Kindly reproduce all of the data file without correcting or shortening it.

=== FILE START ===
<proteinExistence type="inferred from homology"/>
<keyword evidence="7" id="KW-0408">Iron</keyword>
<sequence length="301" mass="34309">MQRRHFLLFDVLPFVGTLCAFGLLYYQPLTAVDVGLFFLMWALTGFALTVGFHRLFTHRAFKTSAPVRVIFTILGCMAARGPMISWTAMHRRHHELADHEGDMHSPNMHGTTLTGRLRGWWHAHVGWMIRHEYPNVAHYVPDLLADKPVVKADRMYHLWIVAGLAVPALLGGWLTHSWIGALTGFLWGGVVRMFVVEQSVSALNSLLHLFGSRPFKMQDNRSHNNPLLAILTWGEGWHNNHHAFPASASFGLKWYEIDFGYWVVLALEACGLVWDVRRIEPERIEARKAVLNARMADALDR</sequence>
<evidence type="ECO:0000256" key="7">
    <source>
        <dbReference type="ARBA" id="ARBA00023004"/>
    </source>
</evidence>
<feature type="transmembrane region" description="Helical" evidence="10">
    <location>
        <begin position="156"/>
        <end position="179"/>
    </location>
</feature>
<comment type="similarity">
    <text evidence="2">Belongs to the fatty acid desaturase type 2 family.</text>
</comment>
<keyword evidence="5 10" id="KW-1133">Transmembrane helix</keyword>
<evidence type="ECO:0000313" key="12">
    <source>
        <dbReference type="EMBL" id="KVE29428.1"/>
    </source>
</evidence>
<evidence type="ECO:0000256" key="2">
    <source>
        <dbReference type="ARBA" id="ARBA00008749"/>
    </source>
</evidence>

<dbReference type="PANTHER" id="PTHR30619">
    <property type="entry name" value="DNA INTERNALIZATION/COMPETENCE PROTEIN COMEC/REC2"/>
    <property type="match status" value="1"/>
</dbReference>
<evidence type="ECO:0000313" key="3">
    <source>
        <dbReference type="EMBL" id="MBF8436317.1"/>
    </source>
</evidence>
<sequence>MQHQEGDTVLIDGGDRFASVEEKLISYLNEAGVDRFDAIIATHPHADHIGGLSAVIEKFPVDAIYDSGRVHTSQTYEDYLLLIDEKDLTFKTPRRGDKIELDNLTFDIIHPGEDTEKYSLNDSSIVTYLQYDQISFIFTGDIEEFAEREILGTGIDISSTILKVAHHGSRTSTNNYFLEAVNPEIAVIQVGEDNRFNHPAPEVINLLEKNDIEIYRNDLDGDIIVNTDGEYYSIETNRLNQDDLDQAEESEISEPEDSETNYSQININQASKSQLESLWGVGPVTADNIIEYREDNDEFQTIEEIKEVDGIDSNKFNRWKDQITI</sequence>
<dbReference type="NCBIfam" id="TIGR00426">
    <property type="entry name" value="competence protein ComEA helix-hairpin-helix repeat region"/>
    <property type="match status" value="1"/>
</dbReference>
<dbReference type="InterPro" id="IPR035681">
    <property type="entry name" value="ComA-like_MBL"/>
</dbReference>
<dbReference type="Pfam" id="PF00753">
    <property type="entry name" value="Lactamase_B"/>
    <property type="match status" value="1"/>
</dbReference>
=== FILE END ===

<proteinExistence type="inferred from homology"/>
<keyword evidence="7" id="KW-0408">Iron</keyword>
<sequence length="301" mass="34309">MQRRHFLLFDVLPFVGTLCAFGLLYYQPLTAVDVGLFFLMWALTGFALTVGFHRLFTHRAFKTSAPVRVIFTILGCMAARGPMISWTAMHRRHHELADHEGDMHSPNMHGTTLTGRLRGWWHAHVGWMIRHEYPNVAHYVPDLLADKPVVKADRMYHLWIVAGLAVPALLGGWLTHSWIGALTGFLWGGVVRMFVVEQSVSALNSLLHLFGSRPFKMQDNRSHNNPLLAILTWGEGWHNNHHAFPASASFGLKWYEIDFGYWVVLALEACGLVWDVRRIEPERIEARKAVLNARMADALDR</sequence>
<evidence type="ECO:0000256" key="7">
    <source>
        <dbReference type="ARBA" id="ARBA00023004"/>
    </source>
</evidence>
<feature type="transmembrane region" description="Helical" evidence="10">
    <location>
        <begin position="156"/>
        <end position="179"/>
    </location>
</feature>
<comment type="similarity">
    <text evidence="2">Belongs to the fatty acid desaturase type 2 family.</text>
</comment>
<keyword evidence="5 10" id="KW-1133">Transmembrane helix</keyword>
<evidence type="ECO:0000313" key="12">
    <source>
        <dbReference type="EMBL" id="KVE29428.1"/>
    </source>
</evidence>
<evidence type="ECO:0000256" key="2">
    <source>
        <dbReference type="ARBA" id="ARBA00008749"/>
    </source>
</evidence>

<dbReference type="PANTHER" id="PTHR30619">
    <property type="entry name" value="DNA INTERNALIZATION/COMPETENCE PROTEIN COMEC/REC2"/>
    <property type="match status" value="1"/>
</dbReference>
<evidence type="ECO:0000313" key="3">
    <source>
        <dbReference type="EMBL" id="MBF8436317.1"/>
    </source>
</evidence>
<sequence>MQHQEGDTVLIDGGDRFASVEEKLISYLNEAGVDRFDAIIATHPHADHIGGLSAVIEKFPVDAIYDSGRVHTSQTYEDYLLLIDEKDLTFKTPRRGDKIELDNLTFDIIHPGEDTEKYSLNDSSIVTYLQYDQISFIFTGDIEEFAEREILGTGIDISSTILKVAHHGSRTSTNNYFLEAVNPEIAVIQVGEDNRFNHPAPEVINLLEKNDIEIYRNDLDGDIIVNTDGEYYSIETNRLNQDDLDQAEESEISEPEDSETNYSQININQASKSQLESLWGVGPVTADNIIEYREDNDEFQTIEEIKEVDGIDSNKFNRWKDQITI</sequence>
<dbReference type="NCBIfam" id="TIGR00426">
    <property type="entry name" value="competence protein ComEA helix-hairpin-helix repeat region"/>
    <property type="match status" value="1"/>
</dbReference>
<dbReference type="InterPro" id="IPR035681">
    <property type="entry name" value="ComA-like_MBL"/>
</dbReference>
<dbReference type="Pfam" id="PF00753">
    <property type="entry name" value="Lactamase_B"/>
    <property type="match status" value="1"/>
</dbReference>